The Italian province of South Tyrol has always been a land apart. Originally part of Austria-Hungary, the province only became part of Italy in 1919, after World War I ended.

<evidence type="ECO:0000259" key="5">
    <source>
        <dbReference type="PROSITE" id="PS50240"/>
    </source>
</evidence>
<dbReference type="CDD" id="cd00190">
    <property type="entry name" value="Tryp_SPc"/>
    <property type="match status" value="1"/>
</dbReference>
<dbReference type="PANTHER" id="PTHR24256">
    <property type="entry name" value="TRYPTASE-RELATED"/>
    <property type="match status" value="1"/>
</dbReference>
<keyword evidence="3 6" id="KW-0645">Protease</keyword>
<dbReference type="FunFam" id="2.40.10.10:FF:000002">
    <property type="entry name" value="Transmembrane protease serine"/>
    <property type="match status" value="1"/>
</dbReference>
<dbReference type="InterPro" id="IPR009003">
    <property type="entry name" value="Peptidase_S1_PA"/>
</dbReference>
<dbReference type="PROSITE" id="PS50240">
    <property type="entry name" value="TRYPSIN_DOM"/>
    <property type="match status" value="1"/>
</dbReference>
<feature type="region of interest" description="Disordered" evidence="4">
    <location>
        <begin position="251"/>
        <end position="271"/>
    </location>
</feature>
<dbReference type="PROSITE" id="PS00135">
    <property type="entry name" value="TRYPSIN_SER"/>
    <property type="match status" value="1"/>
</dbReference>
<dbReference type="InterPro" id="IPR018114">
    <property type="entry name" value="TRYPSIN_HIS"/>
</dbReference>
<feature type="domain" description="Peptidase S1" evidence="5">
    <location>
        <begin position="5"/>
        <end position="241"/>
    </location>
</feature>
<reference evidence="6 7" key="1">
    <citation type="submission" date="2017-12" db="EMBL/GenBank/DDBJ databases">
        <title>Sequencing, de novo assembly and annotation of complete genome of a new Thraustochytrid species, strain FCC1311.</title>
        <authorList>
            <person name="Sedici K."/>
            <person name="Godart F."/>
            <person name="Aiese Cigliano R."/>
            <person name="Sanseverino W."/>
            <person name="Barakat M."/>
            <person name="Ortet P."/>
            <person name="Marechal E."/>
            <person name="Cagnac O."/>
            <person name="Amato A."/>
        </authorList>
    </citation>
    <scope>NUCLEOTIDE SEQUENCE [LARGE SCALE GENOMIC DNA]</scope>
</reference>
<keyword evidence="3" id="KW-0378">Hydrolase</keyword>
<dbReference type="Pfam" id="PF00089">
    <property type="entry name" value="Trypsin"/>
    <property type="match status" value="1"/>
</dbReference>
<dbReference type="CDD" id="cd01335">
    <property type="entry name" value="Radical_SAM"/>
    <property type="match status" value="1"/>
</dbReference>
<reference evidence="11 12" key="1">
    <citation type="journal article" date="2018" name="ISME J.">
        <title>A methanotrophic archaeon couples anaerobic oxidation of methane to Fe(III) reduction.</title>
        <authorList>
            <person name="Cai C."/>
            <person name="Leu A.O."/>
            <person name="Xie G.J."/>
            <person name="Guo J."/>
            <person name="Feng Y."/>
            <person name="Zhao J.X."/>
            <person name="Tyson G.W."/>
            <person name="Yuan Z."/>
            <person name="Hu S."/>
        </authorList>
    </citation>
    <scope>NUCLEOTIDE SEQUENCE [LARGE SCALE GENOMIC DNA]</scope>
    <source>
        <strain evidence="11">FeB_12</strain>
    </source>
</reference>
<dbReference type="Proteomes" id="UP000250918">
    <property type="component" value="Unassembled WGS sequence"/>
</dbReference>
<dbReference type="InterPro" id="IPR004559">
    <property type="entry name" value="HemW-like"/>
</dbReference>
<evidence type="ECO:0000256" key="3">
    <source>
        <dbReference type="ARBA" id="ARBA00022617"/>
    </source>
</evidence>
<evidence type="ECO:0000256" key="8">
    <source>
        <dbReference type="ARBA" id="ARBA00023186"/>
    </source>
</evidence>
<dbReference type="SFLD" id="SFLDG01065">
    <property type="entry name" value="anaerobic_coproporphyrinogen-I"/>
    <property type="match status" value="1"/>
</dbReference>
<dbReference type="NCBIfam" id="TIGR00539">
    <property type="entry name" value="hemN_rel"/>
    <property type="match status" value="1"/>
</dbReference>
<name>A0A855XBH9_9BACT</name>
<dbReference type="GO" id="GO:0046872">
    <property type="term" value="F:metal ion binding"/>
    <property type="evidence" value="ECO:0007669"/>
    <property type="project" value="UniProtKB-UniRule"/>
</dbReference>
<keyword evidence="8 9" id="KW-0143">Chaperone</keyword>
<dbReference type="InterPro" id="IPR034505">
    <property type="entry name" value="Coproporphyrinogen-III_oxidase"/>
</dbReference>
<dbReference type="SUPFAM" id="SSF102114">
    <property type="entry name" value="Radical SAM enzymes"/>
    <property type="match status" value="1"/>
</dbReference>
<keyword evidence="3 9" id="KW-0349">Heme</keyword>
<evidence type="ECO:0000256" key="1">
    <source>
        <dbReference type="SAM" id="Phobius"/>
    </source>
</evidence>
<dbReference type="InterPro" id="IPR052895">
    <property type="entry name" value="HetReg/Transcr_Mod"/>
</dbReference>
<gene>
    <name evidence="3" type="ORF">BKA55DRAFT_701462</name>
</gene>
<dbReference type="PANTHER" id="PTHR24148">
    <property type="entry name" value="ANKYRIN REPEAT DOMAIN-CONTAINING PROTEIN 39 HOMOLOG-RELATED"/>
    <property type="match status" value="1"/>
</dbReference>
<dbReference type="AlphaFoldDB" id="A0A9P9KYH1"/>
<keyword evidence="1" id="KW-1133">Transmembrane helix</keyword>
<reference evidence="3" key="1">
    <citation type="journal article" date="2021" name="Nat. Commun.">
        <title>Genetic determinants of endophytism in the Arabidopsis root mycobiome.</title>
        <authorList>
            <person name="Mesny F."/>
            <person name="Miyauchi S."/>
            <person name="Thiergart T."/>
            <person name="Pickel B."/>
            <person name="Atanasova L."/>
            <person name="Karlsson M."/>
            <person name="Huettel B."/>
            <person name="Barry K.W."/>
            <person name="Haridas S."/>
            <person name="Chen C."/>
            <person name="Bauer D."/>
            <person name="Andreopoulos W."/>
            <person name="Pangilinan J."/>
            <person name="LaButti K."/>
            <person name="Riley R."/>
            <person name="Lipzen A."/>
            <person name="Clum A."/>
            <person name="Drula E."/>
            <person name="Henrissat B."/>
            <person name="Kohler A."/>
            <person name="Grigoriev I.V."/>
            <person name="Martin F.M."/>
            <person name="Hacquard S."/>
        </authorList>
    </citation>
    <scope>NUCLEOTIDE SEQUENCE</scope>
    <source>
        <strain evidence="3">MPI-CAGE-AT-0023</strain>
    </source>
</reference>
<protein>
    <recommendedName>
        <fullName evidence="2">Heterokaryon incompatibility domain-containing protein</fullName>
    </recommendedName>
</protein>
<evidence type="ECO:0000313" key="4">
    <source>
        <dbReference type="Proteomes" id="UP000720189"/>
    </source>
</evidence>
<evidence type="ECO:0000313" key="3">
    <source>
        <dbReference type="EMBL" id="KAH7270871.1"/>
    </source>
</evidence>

Since then, the inhabitants, most of whom speak a dialect of German, have often been made to feel that they don’t “fit in” in their own country. For example, when the Fascists ruled Italy, the government made a concerted effort to ban public use of the German language in the region, and to encourage Italian speakers to immigrate and “crowd out” South Tyrol’s original inhabitants. Things got better after the end of World War II, when strong protections for German language speakers were made law and the province was granted a large degree of autonomy. Read more